Robert Aller was born in Springfield, Massachusetts in 1947. He is originally a self-taught photographer who began making photographs at the age of nine in an improvised darkroom in a friends Victorian Era house in the North End of Springfield. Much of his time as a young boy was in hanging around with friends on street corners and in doorways of old apartment buildings avoiding trouble whenever possible.
Later, after completing studies in Journalism, his foundational approach to photographing subject matter was in observing how people interacted on the street and in their relationship to the city environment. He developed an appreciation for the documentary street photography aesthetic which seemed more in line with his own picture-making feelings and objectives at that time. In time his ideas about subject matter changed as evidenced in the body of work entitled Transfigured Landscapes, expressing an interest in Man’s attitude toward the natural landscape, and how it is often altered and manipulated for man’s own use. Eventually, returning to photographing people in the context of their surrounding environment. When making pictures, the image is the connection or link to a subconscious past memory experienced. And, in some way, the picture is also a reference or notation of that experience. The camera is a kind of memory machine that records certain instances latently on film, then to paper that feel related to each other. The camera provides evidence and a thread back to places he experienced in his youth.
He received his BA from the University of Massachusetts-Amherst, and his MFA from the Milton Avery Graduate School of the Arts at Bard College, Annandale-on-Hudson, New York. While studying within the Five College Studies Program at Hampshire College, Amherst, Massachusetts, he was influenced by the photographers – Elaine Mayes, Jerry Liebling, Bill Arnold, and filmmaker Tom Joslin, who were faculty there in the 1970’s. Other influences included Linda Connor while at Apeiron Workshops in Millerton, NY also in the 1970’s. Later influences included Ben Lifson while studying at Bard College.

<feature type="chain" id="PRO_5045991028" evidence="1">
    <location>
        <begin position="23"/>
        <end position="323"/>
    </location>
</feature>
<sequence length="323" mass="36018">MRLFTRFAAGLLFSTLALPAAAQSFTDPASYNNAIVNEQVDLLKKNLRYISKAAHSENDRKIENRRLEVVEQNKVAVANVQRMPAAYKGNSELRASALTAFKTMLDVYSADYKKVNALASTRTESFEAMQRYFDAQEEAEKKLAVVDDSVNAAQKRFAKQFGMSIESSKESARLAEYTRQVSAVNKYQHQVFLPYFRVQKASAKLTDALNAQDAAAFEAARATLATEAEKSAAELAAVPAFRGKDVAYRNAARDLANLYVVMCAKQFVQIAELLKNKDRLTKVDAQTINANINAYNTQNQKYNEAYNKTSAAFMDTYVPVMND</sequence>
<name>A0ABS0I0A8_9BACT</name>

His photographs have been published in Changing Prospects: The View from Mount Holyoke, a monograph of historical and contemporary paintings and photographs published by Cornell University Press for the exhibition at Mount Holyoke College Art Museum in 2002 depicting the nearby Mount Holyoke Range. The exhibition also featured Thomas Cole’s original painting, ‘View From Mount Holyoke, Northampton, Massachusetts, after a Thunderstorm–The Oxbow,’ painted in 1836. Other publications where his work has been included are in the monographs Phone.tography, and Unclothed:The Human Form, both published by the Vermont Center for Photography, Brattleboro, Vermont. Also, Newfoundland: An Unusual Twilight, a 2014 self-published monograph of color photographs made off the eastern coast of Newfoundland on Fogo Island and vicinity. And Envisages, a monograph of various mobile photography portraits using the iPhone, also self-published in 2014.His work is in the following collections: Museum of Modern Art, New York Smith College Museum of Art, Northampton, MA Danforth Museum of Art, Framingham, MA William Benton Museum of Art, UCONN-Storrs University Museum of Contemporary Art, University of Massachusetts-Amherst Mount Holyoke College Art Museum, South Hadley, MA Holyoke Community College, Holyoke, MA Maine Museum of Photographic Arts, Portland, Maine Elizabeth Moss Gallery, Falmouth, Maine Professor of Photography from 1982-2017, he retired in 2016 from Holyoke Community College, Massachusetts.
He lives in the foothills of the Berkshires in Chesterfield Massachusetts.
All photographs on this site ©Robert Aller 2018 All Rights Reserved.